Crowder also says drywall can be challenging and physical, especially when you’re new to the trade. It involves a lot of repetitive movements that take time to master. It’s not the kind of job newcomers can be instantly good at.

“It will be hard, you will be sweaty, exhausted, sore, tired and want to quit,” Crowder says. “But you build up the strength over time. Give yourself some grace and before you know it, those hard tasks will be much easier.”

Despite these challenges, Crowder loves her job. She calls drywall “a trade that keeps you on your toes and one that you can constantly be learning in.” She loves working on architecture that feels more like art, inspiring further passion for the work.

It’s that passion that makes this trade so wonderful,” she says. “There’s nothing quite like coming back to a job and seeing what you’ve accomplished.”

A Day in the Life of a Drywall Pro

drywall pro Lydia CrowderCourtesy Lydia Crowder

Crowder says every day is unique because different stages of a project require different things. Her crew primarily works in new residential construction. They come in once a crew hangs all the drywall board. The goal, she says, is to apply one coat per day. So the average job takes four to five days, barring weather delays or other complications.

What are her favorite and least favorite parts of the process?

“My favorite day is our first day on the job,” she says. “That’s the day we typically apply all our drywall tape on the project. It’s a fast-paced day and you can challenge yourself with how much you can get done.

Sanding days are my least favorite! It’s a very important part of the job, but it’s as much fun as it sounds.”

Crowder offers some good advice for people looking to break into the industry. First and foremost, she says, “Be a sponge! Drywall finishing is a bit of an art, and everyone has a little different way that they finish. Every crew can have different ways and you need to be open to other methods.”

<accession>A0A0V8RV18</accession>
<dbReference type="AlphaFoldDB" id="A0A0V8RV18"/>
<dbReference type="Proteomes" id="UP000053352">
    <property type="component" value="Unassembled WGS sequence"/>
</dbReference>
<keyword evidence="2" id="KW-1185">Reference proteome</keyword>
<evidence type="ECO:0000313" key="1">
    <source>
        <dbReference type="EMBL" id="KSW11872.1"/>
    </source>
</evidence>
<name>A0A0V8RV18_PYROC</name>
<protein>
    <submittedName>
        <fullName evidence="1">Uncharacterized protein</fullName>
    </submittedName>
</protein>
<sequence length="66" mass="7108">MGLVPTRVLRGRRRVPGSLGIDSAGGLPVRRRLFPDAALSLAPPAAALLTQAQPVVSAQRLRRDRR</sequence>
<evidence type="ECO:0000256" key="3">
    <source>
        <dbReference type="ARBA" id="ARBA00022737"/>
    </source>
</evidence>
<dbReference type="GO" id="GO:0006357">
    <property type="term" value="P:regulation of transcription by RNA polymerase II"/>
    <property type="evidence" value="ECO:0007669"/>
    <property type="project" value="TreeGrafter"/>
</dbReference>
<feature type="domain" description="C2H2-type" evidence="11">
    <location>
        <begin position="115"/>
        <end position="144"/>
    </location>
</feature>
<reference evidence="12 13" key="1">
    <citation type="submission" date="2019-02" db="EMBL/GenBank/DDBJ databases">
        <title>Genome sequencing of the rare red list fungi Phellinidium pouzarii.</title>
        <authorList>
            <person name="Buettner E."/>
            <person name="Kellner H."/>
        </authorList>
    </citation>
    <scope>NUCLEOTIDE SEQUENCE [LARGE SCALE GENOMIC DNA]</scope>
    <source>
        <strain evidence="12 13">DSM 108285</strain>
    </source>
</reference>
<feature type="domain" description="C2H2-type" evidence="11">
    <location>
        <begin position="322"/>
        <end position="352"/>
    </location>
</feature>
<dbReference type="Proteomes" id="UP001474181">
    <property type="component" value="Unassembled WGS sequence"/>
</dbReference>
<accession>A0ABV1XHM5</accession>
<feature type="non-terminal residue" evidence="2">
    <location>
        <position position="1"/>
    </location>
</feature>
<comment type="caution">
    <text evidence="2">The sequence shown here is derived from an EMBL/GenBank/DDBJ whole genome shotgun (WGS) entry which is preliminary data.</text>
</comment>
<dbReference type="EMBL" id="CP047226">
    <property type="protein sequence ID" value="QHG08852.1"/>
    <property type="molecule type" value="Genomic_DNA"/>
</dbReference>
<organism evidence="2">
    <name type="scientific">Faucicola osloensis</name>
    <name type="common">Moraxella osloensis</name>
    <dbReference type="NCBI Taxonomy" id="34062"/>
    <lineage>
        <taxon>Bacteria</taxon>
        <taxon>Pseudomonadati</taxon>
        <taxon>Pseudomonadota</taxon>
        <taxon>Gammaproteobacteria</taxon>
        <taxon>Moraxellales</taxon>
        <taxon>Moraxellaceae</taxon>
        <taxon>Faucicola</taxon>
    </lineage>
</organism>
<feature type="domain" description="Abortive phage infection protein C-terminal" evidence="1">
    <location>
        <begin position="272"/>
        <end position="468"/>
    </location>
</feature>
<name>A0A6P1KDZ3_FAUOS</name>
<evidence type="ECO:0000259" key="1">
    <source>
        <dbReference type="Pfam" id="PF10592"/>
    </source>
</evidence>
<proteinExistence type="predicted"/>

Because every crew has a slightly different methodology, it can be challenging to work with people who refuse to adapt their techniques to match the rest of the crew. Plus, she says, each job comes with unique considerations. Flexibility and adaptability are key to being successful in this industry.

Crowder also says there will always be something new to learn. “Don’t become so stuck in your ways that you miss out on the opportunity to learn,” she says. “Also don’t think that you’re above any task. One thing about construction is there are things that have to get done regardless of your skill level. Be a team player!”

Five Things She Learned

  1. Try new things! Never think you know everything. That’s when you stop learning.
  2. Believe in yourself. Push yourself to do things that challenge you. Worst case, you try again!
  3. Don’t be afraid to fail. We all have failures, it’s how we deal with them that’s important. Learn from them and don’t let them hold you back.
  4. Take care of yourself. The trades can be really hard on you physically. Make sure you’re taking time to rest and recuperate.
  5. Don’t let other people’s opinions keep you down. Your work speaks for itself, so do your best. Know what matters is what you can accomplish, not others’ opinions. At the end of the day, it’s your work. Be proud of it!